0302 GMT June 27, 2022
Parliamentary elections were held in France on Sunday about two months after the victory of Emmanuel Macron in the presidential elections.
In the Sunday elections, Macron’s party lost its majority despite winning most of the seats. Therefore, his party would not be able to form the government without a coalition.
In spite of facing ups and downs during his five years in office and public criticism, especially in the foreign policy area, Macron managed to win.
One of the reasons behind his victory in this year presidential election was his far-right rival Marine Le Pen, whose right-wing policies has caused concern in French society.
But parliamentary elections are different from presidential elections. In Parliamentary elections, parties enter the race with different conditions. The parties which failed in the presidential elections make greater efforts to make up for their defeat in the presidential elections and name a prime minister.
Now, given the results of the parliamentary elections, it seems that he can enter into an alliance with the Republicans and form a government. Among the political parties in Parliament, Macron’s party is closer to the Republicans. Although there are fundamental differences between the two parties, which go back to the 2017 presidential elections, in which Macron left the party and formed a new one, Republic On the Move.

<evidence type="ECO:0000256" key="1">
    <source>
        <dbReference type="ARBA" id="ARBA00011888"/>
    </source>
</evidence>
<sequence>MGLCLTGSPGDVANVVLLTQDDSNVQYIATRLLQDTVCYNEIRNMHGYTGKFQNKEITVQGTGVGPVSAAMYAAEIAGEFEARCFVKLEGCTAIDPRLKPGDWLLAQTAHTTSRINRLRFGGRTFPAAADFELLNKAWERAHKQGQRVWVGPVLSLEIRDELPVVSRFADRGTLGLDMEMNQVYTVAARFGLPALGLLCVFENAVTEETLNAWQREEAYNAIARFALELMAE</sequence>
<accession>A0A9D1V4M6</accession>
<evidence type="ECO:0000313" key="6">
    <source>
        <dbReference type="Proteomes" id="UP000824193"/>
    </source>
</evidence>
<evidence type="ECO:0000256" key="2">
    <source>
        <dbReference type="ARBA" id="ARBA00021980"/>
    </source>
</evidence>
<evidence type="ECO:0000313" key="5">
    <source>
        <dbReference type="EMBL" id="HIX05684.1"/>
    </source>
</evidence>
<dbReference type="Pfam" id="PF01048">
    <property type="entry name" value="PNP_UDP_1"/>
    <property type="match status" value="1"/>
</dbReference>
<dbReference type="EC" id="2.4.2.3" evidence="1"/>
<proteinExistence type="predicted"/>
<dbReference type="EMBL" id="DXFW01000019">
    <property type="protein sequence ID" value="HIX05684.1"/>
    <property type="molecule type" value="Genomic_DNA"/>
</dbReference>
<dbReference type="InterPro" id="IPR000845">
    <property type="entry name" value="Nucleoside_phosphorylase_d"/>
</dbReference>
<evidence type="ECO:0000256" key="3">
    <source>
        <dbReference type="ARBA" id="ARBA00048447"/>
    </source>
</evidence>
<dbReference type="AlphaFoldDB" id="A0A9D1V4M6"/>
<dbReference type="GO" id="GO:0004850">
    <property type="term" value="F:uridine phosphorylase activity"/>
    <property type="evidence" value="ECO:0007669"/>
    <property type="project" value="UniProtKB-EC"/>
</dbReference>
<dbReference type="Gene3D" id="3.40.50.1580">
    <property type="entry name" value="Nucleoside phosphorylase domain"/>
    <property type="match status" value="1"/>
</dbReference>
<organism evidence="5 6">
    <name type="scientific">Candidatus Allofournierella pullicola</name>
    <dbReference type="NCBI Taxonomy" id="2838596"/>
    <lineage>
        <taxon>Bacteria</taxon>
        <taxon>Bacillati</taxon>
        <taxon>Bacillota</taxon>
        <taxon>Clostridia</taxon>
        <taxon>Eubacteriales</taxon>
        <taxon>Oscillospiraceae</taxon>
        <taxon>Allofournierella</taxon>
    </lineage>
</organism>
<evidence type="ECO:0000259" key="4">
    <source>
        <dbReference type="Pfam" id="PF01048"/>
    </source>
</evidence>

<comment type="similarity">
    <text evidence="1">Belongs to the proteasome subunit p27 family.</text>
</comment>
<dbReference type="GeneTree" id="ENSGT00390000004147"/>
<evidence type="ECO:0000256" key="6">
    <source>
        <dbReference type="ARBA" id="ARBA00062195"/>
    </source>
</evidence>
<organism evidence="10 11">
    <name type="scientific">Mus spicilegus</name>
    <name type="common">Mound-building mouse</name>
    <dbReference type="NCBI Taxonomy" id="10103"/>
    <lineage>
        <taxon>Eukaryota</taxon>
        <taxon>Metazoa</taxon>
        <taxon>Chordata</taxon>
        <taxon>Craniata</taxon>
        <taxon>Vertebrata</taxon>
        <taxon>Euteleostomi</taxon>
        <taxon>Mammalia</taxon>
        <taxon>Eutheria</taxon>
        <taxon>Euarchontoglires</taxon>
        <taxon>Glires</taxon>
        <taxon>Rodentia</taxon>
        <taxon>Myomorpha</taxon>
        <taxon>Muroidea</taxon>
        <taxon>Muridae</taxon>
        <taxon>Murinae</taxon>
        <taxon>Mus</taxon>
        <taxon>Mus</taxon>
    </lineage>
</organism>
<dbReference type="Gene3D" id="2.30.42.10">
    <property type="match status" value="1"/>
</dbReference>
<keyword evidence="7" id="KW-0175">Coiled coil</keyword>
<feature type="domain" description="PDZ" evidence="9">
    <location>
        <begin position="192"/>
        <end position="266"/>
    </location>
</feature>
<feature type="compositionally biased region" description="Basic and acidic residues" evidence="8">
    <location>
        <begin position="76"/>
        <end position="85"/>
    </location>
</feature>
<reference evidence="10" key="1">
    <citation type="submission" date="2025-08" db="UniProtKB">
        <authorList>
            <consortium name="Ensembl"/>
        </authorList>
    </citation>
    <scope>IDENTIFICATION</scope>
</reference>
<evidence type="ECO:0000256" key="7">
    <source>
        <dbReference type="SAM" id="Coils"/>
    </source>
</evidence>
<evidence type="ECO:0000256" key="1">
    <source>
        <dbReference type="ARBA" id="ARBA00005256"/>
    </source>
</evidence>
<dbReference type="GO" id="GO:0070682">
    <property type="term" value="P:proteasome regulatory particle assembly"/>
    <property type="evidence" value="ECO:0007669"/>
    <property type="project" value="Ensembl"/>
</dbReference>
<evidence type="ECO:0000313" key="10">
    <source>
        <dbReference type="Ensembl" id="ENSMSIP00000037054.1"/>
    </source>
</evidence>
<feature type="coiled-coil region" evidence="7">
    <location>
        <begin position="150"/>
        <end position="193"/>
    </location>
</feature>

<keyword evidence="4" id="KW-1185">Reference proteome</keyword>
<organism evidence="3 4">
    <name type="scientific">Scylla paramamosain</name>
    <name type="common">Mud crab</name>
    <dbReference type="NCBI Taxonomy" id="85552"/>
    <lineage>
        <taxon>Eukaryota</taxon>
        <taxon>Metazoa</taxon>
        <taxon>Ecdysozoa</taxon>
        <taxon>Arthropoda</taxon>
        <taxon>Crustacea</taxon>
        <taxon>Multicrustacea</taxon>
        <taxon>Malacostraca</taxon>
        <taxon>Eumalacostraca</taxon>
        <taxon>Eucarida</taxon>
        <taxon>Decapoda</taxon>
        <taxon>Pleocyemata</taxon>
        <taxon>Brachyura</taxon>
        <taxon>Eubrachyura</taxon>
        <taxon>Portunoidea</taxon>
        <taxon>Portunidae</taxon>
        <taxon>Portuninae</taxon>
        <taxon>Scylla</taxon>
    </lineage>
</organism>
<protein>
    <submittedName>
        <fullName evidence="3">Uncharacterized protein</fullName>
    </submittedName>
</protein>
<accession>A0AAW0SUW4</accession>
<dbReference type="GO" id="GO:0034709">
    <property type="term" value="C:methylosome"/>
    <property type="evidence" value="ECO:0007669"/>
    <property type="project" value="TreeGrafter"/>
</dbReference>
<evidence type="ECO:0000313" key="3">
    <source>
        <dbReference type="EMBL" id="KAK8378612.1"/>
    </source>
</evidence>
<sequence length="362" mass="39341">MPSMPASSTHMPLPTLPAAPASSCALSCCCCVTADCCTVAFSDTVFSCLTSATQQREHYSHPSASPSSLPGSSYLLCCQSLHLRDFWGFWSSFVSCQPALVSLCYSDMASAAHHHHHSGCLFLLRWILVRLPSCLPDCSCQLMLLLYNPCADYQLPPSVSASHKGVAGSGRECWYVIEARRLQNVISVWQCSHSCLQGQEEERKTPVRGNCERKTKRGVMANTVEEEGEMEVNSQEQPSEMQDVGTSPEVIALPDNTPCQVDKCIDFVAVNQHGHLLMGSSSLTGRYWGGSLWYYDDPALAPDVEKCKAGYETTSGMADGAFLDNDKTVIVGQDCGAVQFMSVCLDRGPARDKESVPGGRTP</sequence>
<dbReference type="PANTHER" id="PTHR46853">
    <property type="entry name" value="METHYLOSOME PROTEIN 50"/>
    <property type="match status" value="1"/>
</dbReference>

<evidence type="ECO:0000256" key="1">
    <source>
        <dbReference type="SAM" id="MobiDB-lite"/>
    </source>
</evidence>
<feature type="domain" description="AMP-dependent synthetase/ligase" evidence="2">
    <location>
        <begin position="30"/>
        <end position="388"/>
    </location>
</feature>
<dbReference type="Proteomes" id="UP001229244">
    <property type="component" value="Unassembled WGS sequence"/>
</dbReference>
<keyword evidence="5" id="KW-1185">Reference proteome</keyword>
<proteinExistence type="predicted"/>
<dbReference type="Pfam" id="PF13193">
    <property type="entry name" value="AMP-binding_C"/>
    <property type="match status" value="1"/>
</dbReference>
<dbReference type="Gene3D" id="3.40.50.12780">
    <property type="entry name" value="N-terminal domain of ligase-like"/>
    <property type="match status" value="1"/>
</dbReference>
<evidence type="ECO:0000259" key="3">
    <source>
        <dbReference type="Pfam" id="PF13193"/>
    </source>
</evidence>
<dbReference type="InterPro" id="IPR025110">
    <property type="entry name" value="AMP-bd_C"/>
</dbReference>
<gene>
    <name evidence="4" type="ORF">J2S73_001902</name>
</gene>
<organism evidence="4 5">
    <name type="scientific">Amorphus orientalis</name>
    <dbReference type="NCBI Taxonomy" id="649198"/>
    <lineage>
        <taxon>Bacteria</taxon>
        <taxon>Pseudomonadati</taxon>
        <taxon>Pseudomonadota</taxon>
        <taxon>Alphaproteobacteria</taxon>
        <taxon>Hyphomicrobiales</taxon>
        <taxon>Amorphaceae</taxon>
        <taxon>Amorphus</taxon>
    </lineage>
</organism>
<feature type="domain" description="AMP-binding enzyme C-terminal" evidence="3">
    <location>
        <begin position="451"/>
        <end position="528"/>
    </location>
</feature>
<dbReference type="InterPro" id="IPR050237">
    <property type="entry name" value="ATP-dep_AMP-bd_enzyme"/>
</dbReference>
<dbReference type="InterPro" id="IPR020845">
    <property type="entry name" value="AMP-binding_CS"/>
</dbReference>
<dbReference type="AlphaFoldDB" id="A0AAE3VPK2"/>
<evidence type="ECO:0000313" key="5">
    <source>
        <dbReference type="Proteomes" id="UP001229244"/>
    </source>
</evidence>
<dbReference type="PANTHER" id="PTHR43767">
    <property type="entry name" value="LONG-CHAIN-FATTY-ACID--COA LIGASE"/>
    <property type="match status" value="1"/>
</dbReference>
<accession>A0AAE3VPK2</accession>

However, Macron would apparently enter into talks with Republicans to form a government and would be able to nominate a prime minister unless he couldn’t convince Republicans with concessions.
Therefore, Macron would face two opposition blocs in Parliament, meaning that the relationship between the executive and legislative branches is expected to be tense. Consequently, Macron would have problems with lawmakers in implementing his policies during the second term in office although such issues would not be serious enough to bring his upcoming government to a standstill.
The composition of Parliament has also messages for the next presidential election. The left-wing coalition, led by Melenchon, could not be stable as its members do not have much in common; what brings them together is to compensate for their defeat to win the presidential office, to appoint a prime minister, as well as reaching an agreement on the retirement age and working hours of government employees.
Unlike the left-wing coalition, the far right has found a good opportunity to rebuild and strengthen itself, especially as Le Pen has made her way into Parliament where she can challenge Macron’s policies and elevate her position.
Therefore, the next presidential election is predicted to be similar to the 2022 race, where the far right and Macron’s party are set to lock horns. The race will be tight if Macron’s party can find a successor charismatic enough to replace him.